Inelastic neutron scattering reveals the extent of active dissolution from Lucideon’s iCRT platform technology.
03 Feb 2022



Lucideon, a leader in material technologies accessed inelastic neutron scattering at ISIS Neutron and Muon Source to explore and develop its drug delivery solutions and formulation development tools benefitting a range of industry sectors.




"Access to the state-of-the-art facilities and associated expertise at ISIS Neutron and Muon Source really allowed us to evaluate our materials to a level that we would never normally have considered. It has provided us with a wealth of extra information and knowledge that no doubt will give a boost to the development and commercialisation of Lucideon's iCRT technology platform."

Mark Cresswell, Lucideon Ltd 

This work was featured as an STFC innovation case study, and the pdf version can be downloaded below. 

STFC ISIS Case study - Lucideon - March 2022 FINAL.pdf


Encapsulation, protection and controlled release of active ingredients are critical aspects of product function in an array of industries, including pharmaceuticals, consumer products and agriceuticals. Lucideon are developing a novel platform material, Inorganic Controlled Release Technology (iCRT) which can bring unique functional properties, benefits and differentiation to products. 

One of the commercial interests of Lucideon is the use of iCRT as a nanoporous matrix material within which active ingredients can be encapsulated and then subsequently released at a predetermined and designable rate. Encapsulation of active ingredients at the nanoscale can bring real benefits in terms of controlling release rates, enhancing active dissolution rates and achieving high loading levels, but the analytical characterisation of these materials can be challenging.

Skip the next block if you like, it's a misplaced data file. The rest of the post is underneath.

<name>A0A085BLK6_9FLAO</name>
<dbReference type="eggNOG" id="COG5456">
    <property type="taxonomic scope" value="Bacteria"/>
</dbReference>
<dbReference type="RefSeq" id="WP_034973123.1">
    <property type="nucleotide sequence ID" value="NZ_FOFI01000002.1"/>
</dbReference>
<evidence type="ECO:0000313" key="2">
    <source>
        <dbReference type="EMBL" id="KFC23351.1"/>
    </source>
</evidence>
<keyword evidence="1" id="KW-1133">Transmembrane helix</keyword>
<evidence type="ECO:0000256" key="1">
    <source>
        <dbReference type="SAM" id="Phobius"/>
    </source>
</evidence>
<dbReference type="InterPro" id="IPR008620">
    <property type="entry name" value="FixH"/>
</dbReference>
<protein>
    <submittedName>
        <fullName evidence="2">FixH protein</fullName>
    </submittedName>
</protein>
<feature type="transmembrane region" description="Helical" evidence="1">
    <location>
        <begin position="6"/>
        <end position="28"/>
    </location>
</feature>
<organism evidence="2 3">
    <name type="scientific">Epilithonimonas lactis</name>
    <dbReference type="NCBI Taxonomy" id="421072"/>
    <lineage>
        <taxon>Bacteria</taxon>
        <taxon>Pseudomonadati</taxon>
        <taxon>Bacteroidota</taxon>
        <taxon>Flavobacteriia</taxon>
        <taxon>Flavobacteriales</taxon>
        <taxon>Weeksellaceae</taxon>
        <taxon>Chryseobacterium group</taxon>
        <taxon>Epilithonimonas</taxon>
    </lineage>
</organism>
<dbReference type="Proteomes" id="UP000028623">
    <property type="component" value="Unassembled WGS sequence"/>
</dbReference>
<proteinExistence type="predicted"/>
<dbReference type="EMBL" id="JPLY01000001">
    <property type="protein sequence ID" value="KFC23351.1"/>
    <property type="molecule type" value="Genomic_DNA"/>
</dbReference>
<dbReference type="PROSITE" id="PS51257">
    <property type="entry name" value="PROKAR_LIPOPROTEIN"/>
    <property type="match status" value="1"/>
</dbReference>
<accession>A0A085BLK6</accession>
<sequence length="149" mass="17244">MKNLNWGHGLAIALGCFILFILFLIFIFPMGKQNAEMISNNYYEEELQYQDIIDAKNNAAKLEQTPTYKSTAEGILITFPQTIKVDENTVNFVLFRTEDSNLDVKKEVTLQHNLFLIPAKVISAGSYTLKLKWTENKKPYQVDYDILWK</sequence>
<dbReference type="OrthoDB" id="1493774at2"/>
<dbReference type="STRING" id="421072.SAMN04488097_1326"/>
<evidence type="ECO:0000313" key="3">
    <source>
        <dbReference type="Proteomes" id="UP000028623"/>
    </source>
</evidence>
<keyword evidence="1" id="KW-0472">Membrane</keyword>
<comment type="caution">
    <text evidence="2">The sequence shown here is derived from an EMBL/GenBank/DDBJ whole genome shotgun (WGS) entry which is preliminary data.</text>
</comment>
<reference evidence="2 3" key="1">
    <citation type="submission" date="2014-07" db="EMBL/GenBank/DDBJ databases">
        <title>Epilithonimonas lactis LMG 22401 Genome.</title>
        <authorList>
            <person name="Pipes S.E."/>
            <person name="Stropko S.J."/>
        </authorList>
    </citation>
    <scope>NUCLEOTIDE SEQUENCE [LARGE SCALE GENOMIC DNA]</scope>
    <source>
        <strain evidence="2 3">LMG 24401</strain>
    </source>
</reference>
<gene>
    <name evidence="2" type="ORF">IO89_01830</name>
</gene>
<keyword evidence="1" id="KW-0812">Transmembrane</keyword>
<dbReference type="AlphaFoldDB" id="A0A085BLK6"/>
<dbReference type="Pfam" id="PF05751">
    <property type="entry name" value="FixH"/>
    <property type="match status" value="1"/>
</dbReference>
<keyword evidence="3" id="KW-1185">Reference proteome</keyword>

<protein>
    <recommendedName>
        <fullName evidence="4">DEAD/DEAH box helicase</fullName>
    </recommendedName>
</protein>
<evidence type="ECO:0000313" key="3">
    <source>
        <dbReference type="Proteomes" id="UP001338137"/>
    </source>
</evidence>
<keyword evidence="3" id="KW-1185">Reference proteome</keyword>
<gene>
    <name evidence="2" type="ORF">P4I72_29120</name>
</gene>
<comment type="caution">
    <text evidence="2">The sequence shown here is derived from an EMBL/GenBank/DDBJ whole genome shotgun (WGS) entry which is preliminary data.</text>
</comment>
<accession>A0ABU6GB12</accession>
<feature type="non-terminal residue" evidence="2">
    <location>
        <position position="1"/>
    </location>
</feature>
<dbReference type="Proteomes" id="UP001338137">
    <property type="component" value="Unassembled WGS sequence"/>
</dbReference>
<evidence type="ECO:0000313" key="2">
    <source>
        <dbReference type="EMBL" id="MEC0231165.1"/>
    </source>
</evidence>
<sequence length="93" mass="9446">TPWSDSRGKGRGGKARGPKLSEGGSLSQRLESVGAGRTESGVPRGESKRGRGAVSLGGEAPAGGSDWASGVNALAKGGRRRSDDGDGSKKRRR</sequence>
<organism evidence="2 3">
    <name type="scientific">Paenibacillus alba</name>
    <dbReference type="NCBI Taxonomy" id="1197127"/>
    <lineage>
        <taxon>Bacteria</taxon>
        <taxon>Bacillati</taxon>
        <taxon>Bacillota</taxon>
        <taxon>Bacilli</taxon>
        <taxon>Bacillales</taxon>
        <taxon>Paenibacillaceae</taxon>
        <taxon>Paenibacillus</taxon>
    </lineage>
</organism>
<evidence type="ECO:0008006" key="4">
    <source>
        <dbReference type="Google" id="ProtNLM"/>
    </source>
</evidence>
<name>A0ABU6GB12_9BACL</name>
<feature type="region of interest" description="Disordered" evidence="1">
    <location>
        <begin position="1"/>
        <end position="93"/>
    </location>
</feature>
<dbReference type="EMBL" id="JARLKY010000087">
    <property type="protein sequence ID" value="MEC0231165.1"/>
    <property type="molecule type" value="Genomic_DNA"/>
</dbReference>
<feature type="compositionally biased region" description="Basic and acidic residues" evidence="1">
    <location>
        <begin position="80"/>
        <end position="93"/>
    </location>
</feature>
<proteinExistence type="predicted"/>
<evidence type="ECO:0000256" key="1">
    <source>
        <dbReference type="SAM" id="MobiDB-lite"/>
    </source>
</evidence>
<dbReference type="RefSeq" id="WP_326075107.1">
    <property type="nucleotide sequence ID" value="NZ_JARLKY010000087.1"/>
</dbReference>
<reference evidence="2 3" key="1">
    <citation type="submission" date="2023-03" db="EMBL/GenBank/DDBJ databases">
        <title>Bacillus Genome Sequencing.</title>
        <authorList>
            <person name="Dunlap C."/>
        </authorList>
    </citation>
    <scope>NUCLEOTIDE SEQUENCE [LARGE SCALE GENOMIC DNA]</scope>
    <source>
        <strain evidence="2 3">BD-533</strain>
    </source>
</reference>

To better understand and develop the iCRT platform technology, Lucideon consulted STFC's materials science experts and it was recommended that the capabilities of ISIS Neutron and Muon Source could help. The team at ISIS suggested that Inelastic Neutron Scattering (INS) might be an effective way of helping Lucideon to characterise its iCRT materials and provide valuable information to aid commercialising this technology. INS IS able to measure the vibrational modes of any compound, especially hydrogenous components in a chemical system, and it was predicted that INS could help to determine the amounts of the active ingredients bound within the inorganic iCRT materials.                                                                                                   

Through the ISIS industrial access ICRD route, Lucideon was granted a day of neutron beamtime at the ISIS Tosca instrument. A series of active-loaded iCRT materials were designed and a programme of work to evaluate the encapsulation and release of the active ingredient was carried out using INS. The results obtained by this project correlated well with previous dissolution studies and provides confidence that the INS analysis can reflect active release similar to that seen when measured using dissolution studies. 

The impact of Different Dissolution Times on Inelastic Neutron Scattering Data of iCRT particles.

Figure 1 – The impact of Different Dissolution Times on Inelastic Neutron Scattering Data of iCRT particles.


The main benefit of this collaboration is that it enabled Lucideon's iCRT materials to be assessed in a new way and provided answers to questions that previously could not have been answered using standard methods. The real value of the INS measurements in this instance is that it shows the removal of the active ingredient from the iCRT particles so that it can no longer be detected. With more development of the experimental procedure and repetition on a broader number of samples with different active ingredients, the INS data may provide something which dissolution cannot - confirmation that the active ingredient has been completely released from the iCRT particles. In this project, only one active ingredient was studied, but further development to validate this method as useful for a range of different active pharms will demonstrate its broad applicability. This will be a key piece of evidence to support the future development of the iCRT technology platform for pharmaceutical applications and, ultimately, increase the speed to market.​

Research Team:

Gilda Gasparini, Mona Sarter, Svemir Rudic, Graham Appleby, Victoria Garcia Sakai, Mark Cresswell